Thank you to watershed researchers for documenting their work, we share below on beaver impacts to watershed health and wildfire resilience.
Water doesn't burn
We share this photo of wet, green refuge (for wildlife) within a burned landscape near Hailey, Idaho (the 2018 Sharp's Fire) as one worth strong consideration and the benefits of beaver presence on the landscape.
Learn more about Beavers, Water and Fire from National Wildlife Federation
Photos by Dr. Joe Wheaton, Utah State University
Beavers are the unsung heroes of wildlife protection efforts
A story on research by Benjamin Dittbrenner, associate teaching professor at Northeastern University. "Wetlands and beavers are an important part of the fire protection puzzle. Beaver ponds and wetlands have been shown to filter out water pollution, sequester carbon, and attenuate floods."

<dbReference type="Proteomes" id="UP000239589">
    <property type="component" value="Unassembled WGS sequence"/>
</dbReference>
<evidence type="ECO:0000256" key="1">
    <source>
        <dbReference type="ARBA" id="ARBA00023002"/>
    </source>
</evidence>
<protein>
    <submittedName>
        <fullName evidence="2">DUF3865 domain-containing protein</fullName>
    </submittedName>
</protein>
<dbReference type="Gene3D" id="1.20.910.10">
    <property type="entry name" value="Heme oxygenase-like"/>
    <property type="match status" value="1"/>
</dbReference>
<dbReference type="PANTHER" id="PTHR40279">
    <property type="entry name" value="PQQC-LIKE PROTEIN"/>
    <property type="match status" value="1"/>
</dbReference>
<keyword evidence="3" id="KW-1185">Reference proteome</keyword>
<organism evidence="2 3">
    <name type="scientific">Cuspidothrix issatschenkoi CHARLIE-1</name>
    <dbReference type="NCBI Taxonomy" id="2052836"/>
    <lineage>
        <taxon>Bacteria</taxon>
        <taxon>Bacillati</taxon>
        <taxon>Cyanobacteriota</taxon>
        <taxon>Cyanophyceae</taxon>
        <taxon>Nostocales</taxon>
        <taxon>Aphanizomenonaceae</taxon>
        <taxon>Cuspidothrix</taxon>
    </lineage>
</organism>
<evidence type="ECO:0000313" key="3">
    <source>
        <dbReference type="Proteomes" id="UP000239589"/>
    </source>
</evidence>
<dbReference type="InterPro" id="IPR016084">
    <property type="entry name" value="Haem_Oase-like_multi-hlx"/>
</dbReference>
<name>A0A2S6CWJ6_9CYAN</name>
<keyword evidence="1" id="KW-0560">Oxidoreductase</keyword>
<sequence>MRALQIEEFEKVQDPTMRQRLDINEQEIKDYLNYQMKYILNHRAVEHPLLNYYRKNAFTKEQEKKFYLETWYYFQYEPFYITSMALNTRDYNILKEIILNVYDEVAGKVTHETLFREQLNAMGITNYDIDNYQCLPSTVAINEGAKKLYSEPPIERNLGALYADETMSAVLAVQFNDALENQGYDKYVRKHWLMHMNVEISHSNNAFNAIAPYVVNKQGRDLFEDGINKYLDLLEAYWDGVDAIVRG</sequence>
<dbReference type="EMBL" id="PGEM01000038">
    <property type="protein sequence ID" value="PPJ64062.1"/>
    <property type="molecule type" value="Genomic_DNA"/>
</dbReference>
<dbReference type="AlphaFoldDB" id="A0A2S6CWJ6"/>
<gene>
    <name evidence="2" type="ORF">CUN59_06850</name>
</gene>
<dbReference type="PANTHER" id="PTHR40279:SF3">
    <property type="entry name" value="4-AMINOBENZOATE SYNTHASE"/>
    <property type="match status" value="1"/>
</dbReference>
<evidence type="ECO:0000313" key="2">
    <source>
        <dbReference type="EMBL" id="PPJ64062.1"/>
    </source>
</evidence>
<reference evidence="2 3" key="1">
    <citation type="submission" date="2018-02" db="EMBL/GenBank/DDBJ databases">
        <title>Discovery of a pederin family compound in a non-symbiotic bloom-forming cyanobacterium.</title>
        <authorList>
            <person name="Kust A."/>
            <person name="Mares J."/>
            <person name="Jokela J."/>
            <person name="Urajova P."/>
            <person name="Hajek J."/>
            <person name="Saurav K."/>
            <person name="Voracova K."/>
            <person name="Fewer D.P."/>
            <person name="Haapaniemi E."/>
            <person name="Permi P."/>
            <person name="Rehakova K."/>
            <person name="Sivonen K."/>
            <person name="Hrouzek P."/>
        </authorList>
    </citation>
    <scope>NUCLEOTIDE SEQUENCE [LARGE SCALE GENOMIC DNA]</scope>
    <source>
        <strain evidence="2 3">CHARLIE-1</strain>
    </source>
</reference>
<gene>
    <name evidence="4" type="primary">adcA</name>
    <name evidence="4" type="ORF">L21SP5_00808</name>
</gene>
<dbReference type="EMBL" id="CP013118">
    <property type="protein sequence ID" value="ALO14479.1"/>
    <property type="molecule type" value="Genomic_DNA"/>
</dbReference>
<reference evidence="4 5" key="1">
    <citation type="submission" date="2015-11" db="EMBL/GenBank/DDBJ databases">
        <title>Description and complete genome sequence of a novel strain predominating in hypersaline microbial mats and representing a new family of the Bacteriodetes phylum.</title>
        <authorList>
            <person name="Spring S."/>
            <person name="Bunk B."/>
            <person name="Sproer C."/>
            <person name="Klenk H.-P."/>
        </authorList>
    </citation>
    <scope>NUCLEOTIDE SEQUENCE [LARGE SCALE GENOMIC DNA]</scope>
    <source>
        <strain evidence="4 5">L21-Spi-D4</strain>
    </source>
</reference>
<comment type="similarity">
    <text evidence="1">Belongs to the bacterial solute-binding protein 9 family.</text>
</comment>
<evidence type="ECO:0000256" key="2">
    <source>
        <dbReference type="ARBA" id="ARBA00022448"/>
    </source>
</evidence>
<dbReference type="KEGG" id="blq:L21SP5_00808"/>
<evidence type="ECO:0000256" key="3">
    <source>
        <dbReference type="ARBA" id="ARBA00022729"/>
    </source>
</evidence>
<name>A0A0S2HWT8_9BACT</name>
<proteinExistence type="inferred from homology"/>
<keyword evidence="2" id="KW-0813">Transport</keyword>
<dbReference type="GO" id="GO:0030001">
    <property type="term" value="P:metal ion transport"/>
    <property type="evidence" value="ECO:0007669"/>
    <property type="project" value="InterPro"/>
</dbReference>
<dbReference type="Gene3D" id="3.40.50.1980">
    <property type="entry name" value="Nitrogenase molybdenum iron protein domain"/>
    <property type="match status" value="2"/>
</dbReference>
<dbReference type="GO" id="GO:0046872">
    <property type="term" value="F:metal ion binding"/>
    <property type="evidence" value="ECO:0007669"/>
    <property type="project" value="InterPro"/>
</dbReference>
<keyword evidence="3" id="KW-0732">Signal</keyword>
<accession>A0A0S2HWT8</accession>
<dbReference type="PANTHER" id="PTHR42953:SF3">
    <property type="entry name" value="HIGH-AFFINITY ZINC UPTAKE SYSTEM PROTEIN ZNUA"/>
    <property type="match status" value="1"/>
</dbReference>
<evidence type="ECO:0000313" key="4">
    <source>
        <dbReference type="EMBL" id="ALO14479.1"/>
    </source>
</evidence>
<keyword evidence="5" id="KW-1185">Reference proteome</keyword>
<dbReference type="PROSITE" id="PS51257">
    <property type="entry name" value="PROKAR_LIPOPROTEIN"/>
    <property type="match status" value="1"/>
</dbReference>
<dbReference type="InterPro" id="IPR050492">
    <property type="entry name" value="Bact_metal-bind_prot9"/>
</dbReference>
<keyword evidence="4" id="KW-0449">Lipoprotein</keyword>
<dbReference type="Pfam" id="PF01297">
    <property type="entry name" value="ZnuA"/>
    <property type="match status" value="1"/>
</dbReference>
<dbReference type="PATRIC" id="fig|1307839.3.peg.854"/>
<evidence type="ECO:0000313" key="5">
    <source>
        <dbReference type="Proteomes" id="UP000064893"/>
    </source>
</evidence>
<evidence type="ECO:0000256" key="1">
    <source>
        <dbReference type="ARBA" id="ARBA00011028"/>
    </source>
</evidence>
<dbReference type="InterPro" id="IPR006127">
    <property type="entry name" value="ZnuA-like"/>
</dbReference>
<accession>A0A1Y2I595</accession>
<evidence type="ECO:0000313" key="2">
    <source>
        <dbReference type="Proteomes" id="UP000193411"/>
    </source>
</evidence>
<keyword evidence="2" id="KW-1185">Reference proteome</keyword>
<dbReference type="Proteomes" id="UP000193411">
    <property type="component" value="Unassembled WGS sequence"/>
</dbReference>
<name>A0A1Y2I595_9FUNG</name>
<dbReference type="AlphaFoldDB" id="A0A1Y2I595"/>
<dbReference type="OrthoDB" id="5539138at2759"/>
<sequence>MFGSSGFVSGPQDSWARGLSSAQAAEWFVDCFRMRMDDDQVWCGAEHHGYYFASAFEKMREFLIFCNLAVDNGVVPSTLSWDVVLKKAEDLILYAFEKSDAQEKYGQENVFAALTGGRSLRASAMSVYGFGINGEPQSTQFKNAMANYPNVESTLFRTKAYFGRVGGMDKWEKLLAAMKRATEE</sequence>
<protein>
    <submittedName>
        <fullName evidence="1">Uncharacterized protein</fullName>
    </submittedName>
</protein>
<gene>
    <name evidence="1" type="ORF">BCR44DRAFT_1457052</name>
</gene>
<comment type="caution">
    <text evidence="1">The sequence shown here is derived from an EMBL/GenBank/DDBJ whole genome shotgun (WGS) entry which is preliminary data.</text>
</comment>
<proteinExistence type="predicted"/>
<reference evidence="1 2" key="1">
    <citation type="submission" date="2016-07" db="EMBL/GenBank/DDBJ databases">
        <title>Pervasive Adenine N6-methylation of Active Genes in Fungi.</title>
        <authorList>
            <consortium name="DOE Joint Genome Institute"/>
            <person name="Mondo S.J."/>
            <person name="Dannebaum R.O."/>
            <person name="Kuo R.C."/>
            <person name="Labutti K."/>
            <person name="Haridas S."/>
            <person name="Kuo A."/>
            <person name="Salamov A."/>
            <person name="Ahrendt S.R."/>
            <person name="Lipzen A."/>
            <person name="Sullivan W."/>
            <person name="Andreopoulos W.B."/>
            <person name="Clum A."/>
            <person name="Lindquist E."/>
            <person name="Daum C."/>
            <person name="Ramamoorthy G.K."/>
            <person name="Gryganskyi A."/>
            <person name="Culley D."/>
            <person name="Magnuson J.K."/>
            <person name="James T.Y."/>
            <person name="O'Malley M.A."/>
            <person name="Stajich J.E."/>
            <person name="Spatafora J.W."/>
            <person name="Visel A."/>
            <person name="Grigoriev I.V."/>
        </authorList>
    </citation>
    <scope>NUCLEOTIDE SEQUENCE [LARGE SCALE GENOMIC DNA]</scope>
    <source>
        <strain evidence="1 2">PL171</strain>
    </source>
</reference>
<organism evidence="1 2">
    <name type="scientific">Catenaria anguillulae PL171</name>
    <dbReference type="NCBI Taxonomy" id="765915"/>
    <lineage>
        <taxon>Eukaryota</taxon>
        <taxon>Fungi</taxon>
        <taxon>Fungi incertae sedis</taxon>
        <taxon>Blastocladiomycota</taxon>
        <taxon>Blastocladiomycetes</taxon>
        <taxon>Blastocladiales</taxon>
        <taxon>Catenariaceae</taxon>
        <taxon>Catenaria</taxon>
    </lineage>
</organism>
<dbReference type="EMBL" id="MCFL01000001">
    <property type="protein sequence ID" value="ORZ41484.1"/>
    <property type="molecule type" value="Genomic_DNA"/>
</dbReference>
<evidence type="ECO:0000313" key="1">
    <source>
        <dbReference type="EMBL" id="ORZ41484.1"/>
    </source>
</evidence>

Smokey the Beaver: beaver‐dammed riparian corridors stay green during wildfire throughout the western USA
A timely, peer-reviewed article by Dr. Emily Fairfax just published (September 2020).
"We found that beaver-dammed riparian corridors are relatively unaffected by wildfire when compared to similar riparian corridors without beaver damming. Beaver activity... does play a significant role in riparian vegetation fire resistance and refugia creation. "
Could ‘Smokey Beaver’ help fight wildfires?
Oregon Field Guide, December 2021. Long considered “nature’s engineers,” beavers have put their teeth and talents to work, creating dams along waterways throughout the West.
Beavers and Wildfire: a stop-motion story by Emily Fairfax
Beaver dams build climate resiliency by slowing water down and storing it in their ponds and the surrounding riparian area. Their wetlands are uniquely resistant to disturbances like droughts and fire!
Want to know more?